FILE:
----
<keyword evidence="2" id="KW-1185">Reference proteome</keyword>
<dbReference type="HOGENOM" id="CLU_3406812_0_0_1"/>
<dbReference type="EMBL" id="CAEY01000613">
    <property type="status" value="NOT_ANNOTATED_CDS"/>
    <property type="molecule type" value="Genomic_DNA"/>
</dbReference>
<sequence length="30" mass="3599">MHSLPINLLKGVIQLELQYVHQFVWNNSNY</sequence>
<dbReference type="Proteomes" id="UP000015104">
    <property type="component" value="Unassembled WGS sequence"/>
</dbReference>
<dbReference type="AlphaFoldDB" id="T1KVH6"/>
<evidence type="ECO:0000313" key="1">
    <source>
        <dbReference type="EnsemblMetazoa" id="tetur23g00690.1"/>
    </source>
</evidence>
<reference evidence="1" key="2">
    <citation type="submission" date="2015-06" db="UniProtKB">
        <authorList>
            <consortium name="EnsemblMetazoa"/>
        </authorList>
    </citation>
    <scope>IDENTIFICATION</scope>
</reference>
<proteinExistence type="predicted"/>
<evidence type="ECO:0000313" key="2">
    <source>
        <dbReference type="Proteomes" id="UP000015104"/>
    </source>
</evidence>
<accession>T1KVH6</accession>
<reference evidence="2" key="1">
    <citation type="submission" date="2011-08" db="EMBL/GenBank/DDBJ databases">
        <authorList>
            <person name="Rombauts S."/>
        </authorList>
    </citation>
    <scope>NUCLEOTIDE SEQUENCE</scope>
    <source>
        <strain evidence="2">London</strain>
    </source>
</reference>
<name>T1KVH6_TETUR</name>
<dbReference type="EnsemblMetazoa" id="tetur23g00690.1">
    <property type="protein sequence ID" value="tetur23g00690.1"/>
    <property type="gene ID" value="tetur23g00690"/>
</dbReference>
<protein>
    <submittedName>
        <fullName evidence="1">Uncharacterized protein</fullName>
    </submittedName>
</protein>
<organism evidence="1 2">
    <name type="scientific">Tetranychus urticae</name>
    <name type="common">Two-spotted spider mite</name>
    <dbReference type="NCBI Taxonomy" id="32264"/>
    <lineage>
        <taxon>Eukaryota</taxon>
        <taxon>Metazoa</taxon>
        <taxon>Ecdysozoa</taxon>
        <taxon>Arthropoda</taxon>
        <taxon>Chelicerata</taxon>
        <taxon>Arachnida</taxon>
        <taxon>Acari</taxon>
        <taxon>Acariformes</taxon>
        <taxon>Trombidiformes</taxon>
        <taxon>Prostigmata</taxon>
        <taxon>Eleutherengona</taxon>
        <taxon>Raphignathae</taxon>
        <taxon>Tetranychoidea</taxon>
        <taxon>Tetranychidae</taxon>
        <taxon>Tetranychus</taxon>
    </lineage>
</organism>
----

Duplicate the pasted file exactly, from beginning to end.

<keyword evidence="2" id="KW-1185">Reference proteome</keyword>
<dbReference type="HOGENOM" id="CLU_3406812_0_0_1"/>
<dbReference type="EMBL" id="CAEY01000613">
    <property type="status" value="NOT_ANNOTATED_CDS"/>
    <property type="molecule type" value="Genomic_DNA"/>
</dbReference>
<sequence length="30" mass="3599">MHSLPINLLKGVIQLELQYVHQFVWNNSNY</sequence>
<dbReference type="Proteomes" id="UP000015104">
    <property type="component" value="Unassembled WGS sequence"/>
</dbReference>
<dbReference type="AlphaFoldDB" id="T1KVH6"/>
<evidence type="ECO:0000313" key="1">
    <source>
        <dbReference type="EnsemblMetazoa" id="tetur23g00690.1"/>
    </source>
</evidence>
<reference evidence="1" key="2">
    <citation type="submission" date="2015-06" db="UniProtKB">
        <authorList>
            <consortium name="EnsemblMetazoa"/>
        </authorList>
    </citation>
    <scope>IDENTIFICATION</scope>
</reference>
<proteinExistence type="predicted"/>
<evidence type="ECO:0000313" key="2">
    <source>
        <dbReference type="Proteomes" id="UP000015104"/>
    </source>
</evidence>
<accession>T1KVH6</accession>
<reference evidence="2" key="1">
    <citation type="submission" date="2011-08" db="EMBL/GenBank/DDBJ databases">
        <authorList>
            <person name="Rombauts S."/>
        </authorList>
    </citation>
    <scope>NUCLEOTIDE SEQUENCE</scope>
    <source>
        <strain evidence="2">London</strain>
    </source>
</reference>
<name>T1KVH6_TETUR</name>
<dbReference type="EnsemblMetazoa" id="tetur23g00690.1">
    <property type="protein sequence ID" value="tetur23g00690.1"/>
    <property type="gene ID" value="tetur23g00690"/>
</dbReference>
<protein>
    <submittedName>
        <fullName evidence="1">Uncharacterized protein</fullName>
    </submittedName>
</protein>
<organism evidence="1 2">
    <name type="scientific">Tetranychus urticae</name>
    <name type="common">Two-spotted spider mite</name>
    <dbReference type="NCBI Taxonomy" id="32264"/>
    <lineage>
        <taxon>Eukaryota</taxon>
        <taxon>Metazoa</taxon>
        <taxon>Ecdysozoa</taxon>
        <taxon>Arthropoda</taxon>
        <taxon>Chelicerata</taxon>
        <taxon>Arachnida</taxon>
        <taxon>Acari</taxon>
        <taxon>Acariformes</taxon>
        <taxon>Trombidiformes</taxon>
        <taxon>Prostigmata</taxon>
        <taxon>Eleutherengona</taxon>
        <taxon>Raphignathae</taxon>
        <taxon>Tetranychoidea</taxon>
        <taxon>Tetranychidae</taxon>
        <taxon>Tetranychus</taxon>
    </lineage>
</organism>